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In-fighting a threat to free software

By   |  July 30, 2007

In-fighting within the open source community needs to stop or risk further alienating companies, attendees at the Cape IT Initiative’s (CITI) FOSS event heard last week. 

Nathan Momsen of Business Data Solutions (BDS) believes that infighting between various distributions has negatively affected the uptake of open source software in local, provincial and national government.

Speaking on behalf of the City of Cape Town, Momsen said the plethora of [1]Linux[/1] distributions available can be overwhelming to any IT manager looking to implement a new solution. 

He said he believes that the open source community should be supportive of any implementation that moves an organisation away from proprietary software. He also highlighted the need for more local solutions suitable to the African circumstance, rather than just trying to transplant global solutions that are network intensive and rely on de facto broadband capacity.

Momsen said that the City of Cape Town had invested more in open source than any other department in the country. He said that through initiatives such as the Smart Access project and other public access projects the City knows more about its citizens than any other municipal region.

The purpose of the FOSS Forum was to inform companies in Cape Town how to structure their development and pricing models to gear up for profitable growth. Linux industry stalwart and Obsidian Systems founder, Anton de Wet, spoke of the benefits of creating a bazaar like environment in which to do business.

"By creating a bazaar-like environment there is more space for the smaller companies to play in. However, we should guard against competing on price alone. Undercutting affects the entire industry and the quality of support will suffer as a result. Companies should rather be competing on service offerings and find niche solutions that they can specialise in," De Wet said.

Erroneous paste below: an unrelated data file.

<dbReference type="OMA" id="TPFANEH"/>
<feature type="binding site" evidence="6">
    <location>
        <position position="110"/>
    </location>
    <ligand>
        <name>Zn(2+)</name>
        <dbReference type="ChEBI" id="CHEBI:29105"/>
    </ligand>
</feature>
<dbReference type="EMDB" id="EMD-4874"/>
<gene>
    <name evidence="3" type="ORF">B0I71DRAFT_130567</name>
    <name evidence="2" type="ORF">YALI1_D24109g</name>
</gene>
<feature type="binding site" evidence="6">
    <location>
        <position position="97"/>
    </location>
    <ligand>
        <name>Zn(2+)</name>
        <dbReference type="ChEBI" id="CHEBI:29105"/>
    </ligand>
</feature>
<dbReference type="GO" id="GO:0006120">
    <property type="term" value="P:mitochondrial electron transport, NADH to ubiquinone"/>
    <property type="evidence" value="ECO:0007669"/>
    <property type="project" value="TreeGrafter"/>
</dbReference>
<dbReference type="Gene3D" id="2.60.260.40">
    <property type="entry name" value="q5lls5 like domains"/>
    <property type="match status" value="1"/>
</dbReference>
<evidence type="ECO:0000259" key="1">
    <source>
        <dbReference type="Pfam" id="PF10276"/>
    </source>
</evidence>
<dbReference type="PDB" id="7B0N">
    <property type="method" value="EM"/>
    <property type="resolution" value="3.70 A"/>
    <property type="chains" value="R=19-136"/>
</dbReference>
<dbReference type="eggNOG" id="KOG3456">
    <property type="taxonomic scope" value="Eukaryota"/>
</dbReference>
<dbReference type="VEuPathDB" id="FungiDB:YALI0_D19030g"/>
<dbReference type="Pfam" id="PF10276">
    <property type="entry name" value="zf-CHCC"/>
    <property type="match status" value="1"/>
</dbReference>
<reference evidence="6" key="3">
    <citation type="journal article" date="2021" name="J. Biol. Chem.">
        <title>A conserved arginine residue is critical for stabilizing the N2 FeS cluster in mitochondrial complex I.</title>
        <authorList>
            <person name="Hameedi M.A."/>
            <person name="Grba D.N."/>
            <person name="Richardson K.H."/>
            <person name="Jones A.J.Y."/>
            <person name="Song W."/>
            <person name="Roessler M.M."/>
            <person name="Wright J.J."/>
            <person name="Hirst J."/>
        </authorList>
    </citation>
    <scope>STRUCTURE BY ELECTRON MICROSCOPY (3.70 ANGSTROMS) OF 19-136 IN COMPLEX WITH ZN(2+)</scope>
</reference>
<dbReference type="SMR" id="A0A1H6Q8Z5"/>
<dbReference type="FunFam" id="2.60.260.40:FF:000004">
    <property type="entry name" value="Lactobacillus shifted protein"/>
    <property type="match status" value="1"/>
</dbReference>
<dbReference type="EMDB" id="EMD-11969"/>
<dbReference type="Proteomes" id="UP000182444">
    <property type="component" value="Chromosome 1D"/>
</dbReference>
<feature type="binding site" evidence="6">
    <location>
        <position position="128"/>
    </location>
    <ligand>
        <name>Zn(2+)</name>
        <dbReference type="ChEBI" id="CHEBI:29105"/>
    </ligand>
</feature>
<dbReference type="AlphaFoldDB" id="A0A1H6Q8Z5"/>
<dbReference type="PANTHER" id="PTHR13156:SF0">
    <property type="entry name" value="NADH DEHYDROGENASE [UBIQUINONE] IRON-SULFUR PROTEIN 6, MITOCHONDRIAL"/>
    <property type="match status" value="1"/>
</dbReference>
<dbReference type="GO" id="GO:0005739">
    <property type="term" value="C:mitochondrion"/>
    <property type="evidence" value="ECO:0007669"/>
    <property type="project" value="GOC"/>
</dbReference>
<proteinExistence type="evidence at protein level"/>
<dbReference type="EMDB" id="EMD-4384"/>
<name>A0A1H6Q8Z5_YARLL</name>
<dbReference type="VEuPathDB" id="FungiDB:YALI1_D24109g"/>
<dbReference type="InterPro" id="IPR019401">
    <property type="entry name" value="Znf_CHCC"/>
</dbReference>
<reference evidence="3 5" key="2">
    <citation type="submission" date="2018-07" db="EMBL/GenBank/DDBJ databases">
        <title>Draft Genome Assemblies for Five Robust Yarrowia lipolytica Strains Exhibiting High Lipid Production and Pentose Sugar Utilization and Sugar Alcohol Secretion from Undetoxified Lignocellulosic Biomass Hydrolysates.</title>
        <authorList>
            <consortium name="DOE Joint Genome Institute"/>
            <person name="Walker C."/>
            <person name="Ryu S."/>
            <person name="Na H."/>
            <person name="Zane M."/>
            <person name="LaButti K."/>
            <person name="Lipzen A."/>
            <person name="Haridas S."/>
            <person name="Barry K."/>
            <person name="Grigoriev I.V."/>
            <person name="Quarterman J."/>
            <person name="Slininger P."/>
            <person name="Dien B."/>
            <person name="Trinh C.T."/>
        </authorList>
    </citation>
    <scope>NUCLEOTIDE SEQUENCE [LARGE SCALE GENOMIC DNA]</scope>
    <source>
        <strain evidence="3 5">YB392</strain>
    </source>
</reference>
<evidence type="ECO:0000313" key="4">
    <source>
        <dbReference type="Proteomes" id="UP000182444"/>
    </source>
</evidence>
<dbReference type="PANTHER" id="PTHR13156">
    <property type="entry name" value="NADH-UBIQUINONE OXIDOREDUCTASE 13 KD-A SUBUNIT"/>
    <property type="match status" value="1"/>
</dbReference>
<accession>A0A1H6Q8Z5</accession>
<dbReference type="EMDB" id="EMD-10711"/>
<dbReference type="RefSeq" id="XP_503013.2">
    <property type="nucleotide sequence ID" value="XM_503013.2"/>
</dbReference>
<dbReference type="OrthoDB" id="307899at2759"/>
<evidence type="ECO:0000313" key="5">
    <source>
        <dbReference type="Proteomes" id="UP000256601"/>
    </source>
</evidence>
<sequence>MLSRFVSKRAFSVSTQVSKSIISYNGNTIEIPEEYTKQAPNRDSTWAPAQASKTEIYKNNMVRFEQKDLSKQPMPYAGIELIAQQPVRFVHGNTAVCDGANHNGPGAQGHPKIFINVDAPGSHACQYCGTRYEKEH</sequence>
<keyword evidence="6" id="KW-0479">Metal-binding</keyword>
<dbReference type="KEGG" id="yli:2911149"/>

He also pointed to his own experience in building a profitable company and suggested that companies look for skills that are not only technical. "The seventh person we hired wasn’t a geek. Companies need someone to tell people about the benefits of open source and that is why marketing is so important. You can’t change a techie into a business person, you need to find the right business skills and let them get on with the job of growing your business." He also advised companies to turn to fellow open source SMEs for help, rather than trying to do everything themselves – an all too common failing in the open source community, he said. 

Tectonic‘s editor-at-large, Jason Norwood-Young, wrapped up the morning with his look at the current "partisan politics in software". Norwood-Young said that the growing animosity and action from proprietary vendors may be a direct result of the militant attitude of some in the open source community.

"Open source’s greatest ideal is freedom: freedom to innovate; freedom to choose; freedom to make the best technology decision; freedom to change technologies as needs change. The growing animosity restricts these freedoms," he warned.

He believes the partisan nature of the software industry causes people to make decisions based on their political leanings and not on what is best of breed. The disparate formats and fights over standards are also impeding users’ freedom of choice.

Norwood-Young predicted that this "cold war" state of affairs would get worse before it got better. He also warned that companies may end up firing developers and hiring lawyers as patent infringement dodging became a business necessity. 

"All of this is making open source the victim of its own success. What we need is neo-liberals – to the left, but not too far. We need companies to take their freedoms back, consider all technical options and at least get open source into their labs for a good round of tyre kicking before they make their choice. The irony of the present climate is that the chance of success is threatening to tear the movement apart."

The Cape IT Initiative’s FOSS Forum next meets on Thursday August 2 to continue its work of creating a FOSS business hub in Cape Town as well as advocating FOSS in the region. Up for discussion will be the alarming amount of proprietary based contracts being awarded by provincial government despite viable FOSS alternatives existing.

For more information regarding the Forum please contact Bronwen Kausch at


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